The cellular signaling circuitry has many types of regulation, from transcriptional control to regulation of protein degradation. These processes are often modulated by enzymatic modification of the proteins involved, and thus the modification of proteins is an integral part of most signal transduction pathways. In this project we plan to develop methods for detecting modifications within the proteome. Our initial focus will be on detecting tyrosine phosphorylation of proteins in cancer. We plan to develop methods for enriching cellular extracts for modified proteins directly coupled to methods for mass spectrometry-based detection and identification of these proteins. We also plan to demonstrate the usefulness of these """"""""modification profiling"""""""" techniques by applying them to the study of specific biological questions. Misregulated tyrosine phosphorylation is a characteristic of many types of cancer, and several successful anticancer therapies are designed to inhibit activated tyrosine kinases associated with particular cancers. Thus, knowledge of additional examples of tyrosine kinase activities linked to cancer can ultimately be translated into new clinical therapies. This project will initially allow for the scholarly development of the candidate under the mentorship of the sponsor Dr. David Eisenberg, and the collaborators Dr. Joseph Loo and Dr. Charles Sawyers, and will ultimately result in an independent research project. The methods for collecting protein modification data to be developed in this project will complement existing methods for measuring gene expression data, assisting in one of the fundamental goals of genomics and proteomics - to understand the circuitry of the cell.

National Institute of Health (NIH)
National Human Genome Research Institute (NHGRI)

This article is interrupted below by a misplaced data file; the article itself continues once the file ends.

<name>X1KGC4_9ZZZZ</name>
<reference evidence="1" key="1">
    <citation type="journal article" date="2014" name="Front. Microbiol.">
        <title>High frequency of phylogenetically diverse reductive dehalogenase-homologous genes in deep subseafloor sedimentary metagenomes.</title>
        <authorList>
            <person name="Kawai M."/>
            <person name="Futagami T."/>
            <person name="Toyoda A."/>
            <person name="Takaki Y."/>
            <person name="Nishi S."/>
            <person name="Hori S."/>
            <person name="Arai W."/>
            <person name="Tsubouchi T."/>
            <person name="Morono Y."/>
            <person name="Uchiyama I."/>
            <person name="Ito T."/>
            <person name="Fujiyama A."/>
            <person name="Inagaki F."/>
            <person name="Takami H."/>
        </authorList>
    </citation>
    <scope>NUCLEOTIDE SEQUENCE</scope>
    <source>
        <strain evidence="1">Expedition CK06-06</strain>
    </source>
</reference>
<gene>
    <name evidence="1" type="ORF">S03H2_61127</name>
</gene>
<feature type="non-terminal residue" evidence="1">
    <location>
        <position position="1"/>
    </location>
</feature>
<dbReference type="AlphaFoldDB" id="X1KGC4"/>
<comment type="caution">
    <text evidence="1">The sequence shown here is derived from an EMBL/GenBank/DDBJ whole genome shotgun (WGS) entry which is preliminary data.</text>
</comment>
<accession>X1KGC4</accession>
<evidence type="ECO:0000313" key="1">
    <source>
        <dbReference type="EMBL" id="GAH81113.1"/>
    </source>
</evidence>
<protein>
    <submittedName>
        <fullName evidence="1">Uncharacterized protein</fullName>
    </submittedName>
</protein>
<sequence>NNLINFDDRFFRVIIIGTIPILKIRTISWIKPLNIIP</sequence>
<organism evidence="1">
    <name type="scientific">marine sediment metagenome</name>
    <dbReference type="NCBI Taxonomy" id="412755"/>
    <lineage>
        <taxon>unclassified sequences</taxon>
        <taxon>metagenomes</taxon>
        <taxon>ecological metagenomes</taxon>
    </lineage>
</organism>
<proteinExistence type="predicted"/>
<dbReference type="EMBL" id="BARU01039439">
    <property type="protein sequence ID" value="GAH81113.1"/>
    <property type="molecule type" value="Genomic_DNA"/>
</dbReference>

Career Transition Award (K22)
Project #
Application #
Study Section
Ethical, Legal, Social Implications Review Committee (GNOM)
Program Officer
Felsenfeld, Adam
Project Start
Project End
Budget Start
Budget End
Support Year
Fiscal Year
Total Cost
Indirect Cost
University of California Los Angeles
Schools of Medicine
Los Angeles
United States
Zip Code
Zimman, Alejandro; Berliner, Judith A; Graeber, Thomas G (2013) Phosphoproteomic analysis of aortic endothelial cells activated by oxidized phospholipids. Methods Mol Biol 1000:53-69
Rubbi, Liudmilla; Titz, Björn; Brown, Lauren et al. (2011) Global phosphoproteomics reveals crosstalk between Bcr-Abl and negative feedback mechanisms controlling Src signaling. Sci Signal 4:ra18
Graeber, T G; Heath, J R; Skaggs, B J et al. (2010) Maximal entropy inference of oncogenicity from phosphorylation signaling. Proc Natl Acad Sci U S A 107:6112-7
Zimman, Alejandro; Chen, Sharon S; Komisopoulou, Evangelia et al. (2010) Activation of aortic endothelial cells by oxidized phospholipids: a phosphoproteomic analysis. J Proteome Res 9:2812-24
Titz, B; Low, T; Komisopoulou, E et al. (2010) The proximal signaling network of the BCR-ABL1 oncogene shows a modular organization. Oncogene 29:5895-910
Fang, Cong; Wang, Yanju; Vu, Nam T et al. (2010) Integrated microfluidic and imaging platform for a kinase activity radioassay to analyze minute patient cancer samples. Cancer Res 70:8299-308
Zimman, Alejandro; Mouillesseaux, Kevin P; Le, Thang et al. (2007) Vascular endothelial growth factor receptor 2 plays a role in the activation of aortic endothelial cells by oxidized phospholipids. Arterioscler Thromb Vasc Biol 27:332-8